TP: Well, you could have sued them.
TP: I’m pretty sure. I’m not 100% sure. But we wouldn’t list it because someone could then turn around and be like, you listed my house in the newspaper, some crazy shit could have gone down, and you could be like, this is your fault because you did that. And they would have no recourse. So I’m really kind of surprised.
CC: I would never sue Washington Post for listing a house show. Cause it’s like, I was doing this illegal thing, and then you did this illegal thing, and then my illegal thing got busted. I wouldn’t know how to take that to court…
TP: I know, and that’s a good point. But, it’s interesting; because we would never list it anywhere and it would just be this underground thing that you would have to find out about.
CC: It’s still sort of happening though. There was a show a few months ago at The Church, that house on New Jersey Avenue. Hume, and Laughing Man played. I think Dave Maletz posted it. And don’t get me wrong, Dave Maletz is a friend of mine, he’s cool and all, but I don’t think he gets it. He talks about how inspirational that show was, and how DIY DC is again, and that’s cool, but you’re writing for Washington Post about this. You know, janitors read this stuff. You know, bus drivers read this stuff. You know? I don’t think they need to know about this stuff. And while posting it he went ahead and talked about another show happening at my friend Shauna’s house and listed her address. Didn’t ask her permission or anything. I think she emailed him and they took it off the website. But I think they kept it off print for the most part. But when Edie Sedgwick played at my house, that made the Express. And I think The Points show was on the Express, too.
TP: And it’s also, in a way, one of the things people have been talking about, how respectful how everyone was of everything, and that’s sort of almost betraying that trust.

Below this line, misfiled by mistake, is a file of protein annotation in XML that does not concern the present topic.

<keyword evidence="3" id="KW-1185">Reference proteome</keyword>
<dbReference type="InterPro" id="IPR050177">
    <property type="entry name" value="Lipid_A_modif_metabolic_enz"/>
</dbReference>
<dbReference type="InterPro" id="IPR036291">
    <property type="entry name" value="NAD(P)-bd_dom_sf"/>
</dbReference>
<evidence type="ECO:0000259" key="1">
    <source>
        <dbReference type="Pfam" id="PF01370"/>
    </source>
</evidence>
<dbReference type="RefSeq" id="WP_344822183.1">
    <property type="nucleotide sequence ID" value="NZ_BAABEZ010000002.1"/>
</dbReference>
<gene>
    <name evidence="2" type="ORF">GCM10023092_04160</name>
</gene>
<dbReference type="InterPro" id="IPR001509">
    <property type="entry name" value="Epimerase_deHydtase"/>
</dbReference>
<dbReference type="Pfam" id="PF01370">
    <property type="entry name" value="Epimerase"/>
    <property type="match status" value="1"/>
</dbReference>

CC: I think everyone at the journalist spectrum was cool and respectful, and everyone who came to the shows were cool and respectful. Every once in a while there’d be some weirdo who came to a show, but most people who pre-meditatively came to the house show were cool. Sometimes we’d get people that were just walking by and were like “oh, there’s a rock show here, that’s so weird” and they were cool.
TP: So, talk about what the neighborhood was like while you were living there.
CC: Ah, shitty? I don’t know. It was fine. I liked living in Arlington. It has amenities and it’s not very far from the city. You know, Murky Coffee was there but that got shut down. I still love Galaxy Hut. Orpheus records shut down. I don’t know… I just liked being able to walk to Giant or Whole Foods, get groceries and have this big house. So it didn’t really matter that much to me. It was convenient. It was safe. We wouldn’t lock our doors or anything.
TP: Do you remember what your perception of the neighborhood was as a 17 or 18-year-old?
CC: It was definitely a lot more chill. In fact, when I went to that show, that whole street was like, houses. And I was a little confused which house to go to because I heard a band practicing across the street. I think some ska band practiced across the street. And there was some indie rock band playing at Kansas House that night, but they were like, living across the street and they were just moving amps from one house to the other. And Arlington seemed really cool and chill. Don’t get me wrong, a lot of cool and chill people still live in Arlington.
TP: The show that you went to the first night, do you remember who it was?
CC: Out_Circuit played. That was Nate from Frodus’ new thing. I don’t remember any of the other bands that played. But yeah, I do remember Out_Circuit playing and they were really good.